The Return of my PV-544 Volvo

The story of the return of my PV-544 after its long sleep dates to the Carlisle Kit Car & Import show the year Volvo was the featured marque on the show field.  Although not much more than a shell at the time, it was the center piece of our display flanked by both of our 142E, IT-B race cars.  This page is arranged in order of progression with the latest editions at the bottom.  Please scroll down for pics and story on our latest adventure with our historic PV-544 Volvo.

My PV in its last incarnation at Watkins Glen in 1975.   At this point I was simply attempting to make a race or two a year in order to keep my competition license active.   Note the quick fuel filler cap has been removed as has the number light on the door.   Window safety tabs have been added to the front and rear glass and the car now has a roll cage replacing the original hoop bar.   These items were required by rules in the mid 1970's.

Photo credit - Dan Brignoli

Photo credit - Dotti Caldwell

Summit point in 1975.   Possibly the last event for the old car before its long sleep in the field.   The car had a stock engine from a street car in it at this point.   Note the gray paint on the rear fenders.   This area at Summit point is now paved and the brush in the background has been largely cleared for more paddock space.

Photo credit - Laurajean Oliva

Photo credit - Dotti Caldwell

These two photo's show our PV as it looked when it entered our shop in West Virginia.  The old car was pretty shabby.   The cage had been removed by this time in preparation for beginning the restoration of the body shell.   The trailer btw, is the same on seen in the photo taken at Summit Point more than 35 years earlier.   This is the same trailer I had purchased in 1966 and that carried the PV to Sebring and Daytona.

The old car's history with DC region as a veteran of Marlboro Speedway, earned us an invitation to participate in the Washington DC Auto Show as part of the SCCA, DC region exhibit.   The car had no engine in it at this point.   We fitted it with a set of vintage Goodyear Blue Streak racing tires two of which would not hold air for any length of time.   We made wood supports to place under the rear axle in the interest of keeping the car level when the tires went down.                            Photo credits - unknown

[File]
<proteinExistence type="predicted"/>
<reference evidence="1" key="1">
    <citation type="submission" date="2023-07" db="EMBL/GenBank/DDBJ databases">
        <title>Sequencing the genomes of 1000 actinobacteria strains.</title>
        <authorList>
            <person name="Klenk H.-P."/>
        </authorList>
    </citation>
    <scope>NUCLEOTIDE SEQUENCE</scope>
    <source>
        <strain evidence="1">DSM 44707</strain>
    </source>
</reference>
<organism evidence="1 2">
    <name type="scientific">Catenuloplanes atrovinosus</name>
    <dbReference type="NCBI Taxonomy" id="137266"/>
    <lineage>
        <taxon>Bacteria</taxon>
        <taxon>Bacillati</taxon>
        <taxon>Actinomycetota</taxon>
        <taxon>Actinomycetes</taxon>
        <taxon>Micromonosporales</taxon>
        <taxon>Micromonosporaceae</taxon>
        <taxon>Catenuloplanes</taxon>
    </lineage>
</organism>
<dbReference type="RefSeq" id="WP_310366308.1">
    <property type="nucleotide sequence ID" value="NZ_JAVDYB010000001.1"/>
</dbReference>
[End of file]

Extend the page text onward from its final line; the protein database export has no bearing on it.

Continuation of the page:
Polish Hill Climb

Our presence at the auto show earned us an invitation to participate in an exhibition role at the "Polish Hill Climb" in Maryland and at the Cumberland Maryland Airport autocross that commemorated the famous Road Races that were once held at the Cumberland Airport.

Photo credit - Dotti Caldwell

Summit Point

The return to the track at Summit Point at a Marlboro Memories reunion.  Our PV was among several vintage race cars that had once competed at the fabled Marlboro Speedway.   This was not a race but simply running a few exhibition laps.  As can be seen, I'm not wearing any safety equipment.   Photo credit - Rick Foster

Fall Vintage Festival at LRP 2013
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In the rain at LRP on the last day of the event.  This was my payback for having blue flags waved in my face all weekend.   In the rain, I wasn't last.    My lap times in the wet in fact, weren't much different than they were in the dry.

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My late friend Roy Flury and myself.   This was the last time I was to see Roy.    Roy had been my pit crew in the late 1960's.   He accompanied me up and down the east coast from Marlboro, to Bryar Roy was there.   Chief cook and bottle washer, Roy was able to patch just about anything with whatever he had handy.   A good man and a good friend.